13 entries | 1 photo
  • "I recently learned , very sadly of Robert's passing. He was..."
    - Richard Jacobs
  • "Dr Millman was truly a wonderful, funny and caring human..."
  • "Over 30 years ago, I had the opportunity to work with..."
    - Robert Sbriglio MD
  • "It is very sad losing Bobby and I will miss him. "
    - Mark Fleischman
  • "Robert, It has been a wild journey... Thank you for all..."
    - Jerry Ross
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MILLMAN--Robert B., M.D.

With great sadness, we announce the passing of Robert B. Millman, M.D., on August 14, 2017 at his home in New York City. He was 77. Dr. Millman was an innovator in psychiatry and addiction medicine, who pioneered methadone treatment in New York City and helped to transform our understanding of substance abuse from moral weakness into a treatable disease and public health issue. He was known to generations of doctors, patients, and public figures as a prolific scholar, tireless teacher, devoted clinician, and selfless public servant. He was beloved by countless students and patients, and will be remembered for his charisma, intellectual curiosity, academic generosity, inclusiveness, and spirit of adventure and fun. He was the Saul P. Steinberg Distinguished Professor of Psychiatry and Public Health at Weill Cornell Medical College from 1987 until his retirement from Cornell in 2009. He had previously served as Acting Chairman of the Department of Public Health, and Chief of the Division of Community and Public Health Programs. Robert was born in Borough Park, Brooklyn. He attended Stuyvesant High School, Cornell University and SUNY Downstate College of Medicine. While doing his Internal Medicine residency at Bellevue Hospital in the 1960s, he moonlit as backstage physician at the legendary Fillmore East. With Janis Joplin, The Grateful Dead, and Miles Davis as his soundtrack, Robert learned firsthand about the complexity and depth of addictive disorders, as well as the power and pitfalls of fame and celebrity. These formative experiences would provide the intellectual foundations for the rest of his career. Robert honed his craft treating patients from all walks of life, including the patients no one else wanted to treat. Working with Drs. Vincent P. Dole and Marie Nyswander at Rockefeller University, he helped establish the first methadone treatment programs in NYC jails in 1967, as well as the first adolescent methadone program at Cornell Medical College in 1970, which he directed until 2009. Robert's work then expanded into other areas of occupational and mental health. He was the founding Medical Director of the Employee Assistance Program at Cornell, one of the first of its kind. He served as a member of the White House's National Health Policy Institute, as a senior member of the advisory panel of D.A.R.E, and on the Board of Directors for Drug Strategies. He also oversaw the addiction and mental health treatment programs for the Doormen's Union, Carpenters' Union, and Teachers' Union. As performance-enhancing drugs infiltrated professional athletics in the 1990s, Robert was recruited to be Medical Advisor for Major League Baseball and Psychiatric Advisor for the Association of Tennis Professionals. However, Robert's greatest legacy, by far, will be as a teacher and mentor to medical students, residents, physicians, nurses, social workers, addiction counselors, and all those in the clinical and public service community who had the pleasure and privilege of experiencing his entertaining teaching style. He taught them to be humble and respectful; to never judge, but always be skeptical. He will be dearly missed by his wife, Ann Beeder, M.D.; his children, Jenna, Daria and Lucas; his brother and sister-in-law, Howard Millman, M.D., and Fredrika Miller; and members of his extended family. A memorial will be held at the High Line Room at the Standard Hotel (848 Washington Street) on Tuesday, September 19, at 6pm. Donations in Robert's memory may be made to NYU Langone Medical Center.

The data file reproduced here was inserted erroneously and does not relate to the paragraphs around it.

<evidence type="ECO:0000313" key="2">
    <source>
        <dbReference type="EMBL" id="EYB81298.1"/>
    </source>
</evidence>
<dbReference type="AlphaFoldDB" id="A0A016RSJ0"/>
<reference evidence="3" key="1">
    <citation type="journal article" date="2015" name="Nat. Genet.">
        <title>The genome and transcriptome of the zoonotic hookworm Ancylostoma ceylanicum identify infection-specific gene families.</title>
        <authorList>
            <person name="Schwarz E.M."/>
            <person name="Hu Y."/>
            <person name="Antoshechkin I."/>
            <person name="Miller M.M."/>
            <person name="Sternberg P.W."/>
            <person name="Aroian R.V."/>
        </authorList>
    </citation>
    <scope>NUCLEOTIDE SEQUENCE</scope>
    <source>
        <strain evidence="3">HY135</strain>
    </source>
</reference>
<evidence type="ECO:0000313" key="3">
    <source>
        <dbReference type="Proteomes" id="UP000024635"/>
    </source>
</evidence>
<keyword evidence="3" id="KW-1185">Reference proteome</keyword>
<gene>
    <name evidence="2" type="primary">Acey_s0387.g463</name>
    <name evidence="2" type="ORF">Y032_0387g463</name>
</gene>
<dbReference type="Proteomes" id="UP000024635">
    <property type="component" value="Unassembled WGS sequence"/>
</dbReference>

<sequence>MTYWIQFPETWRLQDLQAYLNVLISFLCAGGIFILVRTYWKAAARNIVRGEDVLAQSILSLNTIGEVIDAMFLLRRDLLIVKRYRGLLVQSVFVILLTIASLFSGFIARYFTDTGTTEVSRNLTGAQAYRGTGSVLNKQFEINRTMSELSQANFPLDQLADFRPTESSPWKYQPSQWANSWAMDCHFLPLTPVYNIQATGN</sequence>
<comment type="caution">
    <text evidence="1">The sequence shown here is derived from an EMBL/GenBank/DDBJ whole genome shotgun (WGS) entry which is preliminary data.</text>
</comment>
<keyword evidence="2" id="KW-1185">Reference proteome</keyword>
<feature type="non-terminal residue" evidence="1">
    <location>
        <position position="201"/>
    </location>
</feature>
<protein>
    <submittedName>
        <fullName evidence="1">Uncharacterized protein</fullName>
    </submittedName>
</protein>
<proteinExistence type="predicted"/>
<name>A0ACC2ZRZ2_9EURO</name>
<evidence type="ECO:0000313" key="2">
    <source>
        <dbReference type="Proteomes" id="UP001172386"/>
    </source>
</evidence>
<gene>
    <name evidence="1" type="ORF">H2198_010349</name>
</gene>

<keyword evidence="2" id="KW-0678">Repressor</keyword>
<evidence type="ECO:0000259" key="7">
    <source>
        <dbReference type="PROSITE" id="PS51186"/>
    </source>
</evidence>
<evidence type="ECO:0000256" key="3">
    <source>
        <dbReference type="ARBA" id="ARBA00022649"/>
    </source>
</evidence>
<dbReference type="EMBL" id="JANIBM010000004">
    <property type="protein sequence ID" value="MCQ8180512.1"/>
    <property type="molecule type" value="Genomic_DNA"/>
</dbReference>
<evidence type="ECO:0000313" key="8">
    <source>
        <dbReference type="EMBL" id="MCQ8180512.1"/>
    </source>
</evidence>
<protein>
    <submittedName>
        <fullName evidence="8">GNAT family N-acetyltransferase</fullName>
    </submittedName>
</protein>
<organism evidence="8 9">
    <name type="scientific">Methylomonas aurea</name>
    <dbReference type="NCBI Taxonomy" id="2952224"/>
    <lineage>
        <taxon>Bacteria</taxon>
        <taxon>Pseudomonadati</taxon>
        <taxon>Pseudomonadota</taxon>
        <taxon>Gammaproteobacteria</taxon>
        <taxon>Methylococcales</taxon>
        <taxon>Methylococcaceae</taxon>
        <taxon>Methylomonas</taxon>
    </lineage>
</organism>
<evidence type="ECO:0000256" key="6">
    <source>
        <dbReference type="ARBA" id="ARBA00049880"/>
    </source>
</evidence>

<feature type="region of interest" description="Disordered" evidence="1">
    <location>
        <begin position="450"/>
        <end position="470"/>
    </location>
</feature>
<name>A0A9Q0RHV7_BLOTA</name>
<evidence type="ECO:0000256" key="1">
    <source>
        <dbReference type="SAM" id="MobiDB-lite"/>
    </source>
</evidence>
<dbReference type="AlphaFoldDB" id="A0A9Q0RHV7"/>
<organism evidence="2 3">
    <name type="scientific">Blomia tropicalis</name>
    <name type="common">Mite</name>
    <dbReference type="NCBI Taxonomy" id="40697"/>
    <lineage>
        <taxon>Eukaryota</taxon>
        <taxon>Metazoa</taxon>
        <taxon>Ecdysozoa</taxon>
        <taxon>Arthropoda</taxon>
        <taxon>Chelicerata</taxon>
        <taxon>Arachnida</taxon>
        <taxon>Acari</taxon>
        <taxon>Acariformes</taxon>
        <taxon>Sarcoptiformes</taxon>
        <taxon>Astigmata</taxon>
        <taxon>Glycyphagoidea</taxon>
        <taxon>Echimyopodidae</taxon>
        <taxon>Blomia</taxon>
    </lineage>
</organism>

Published in The New York Times on Sept. 3, 2017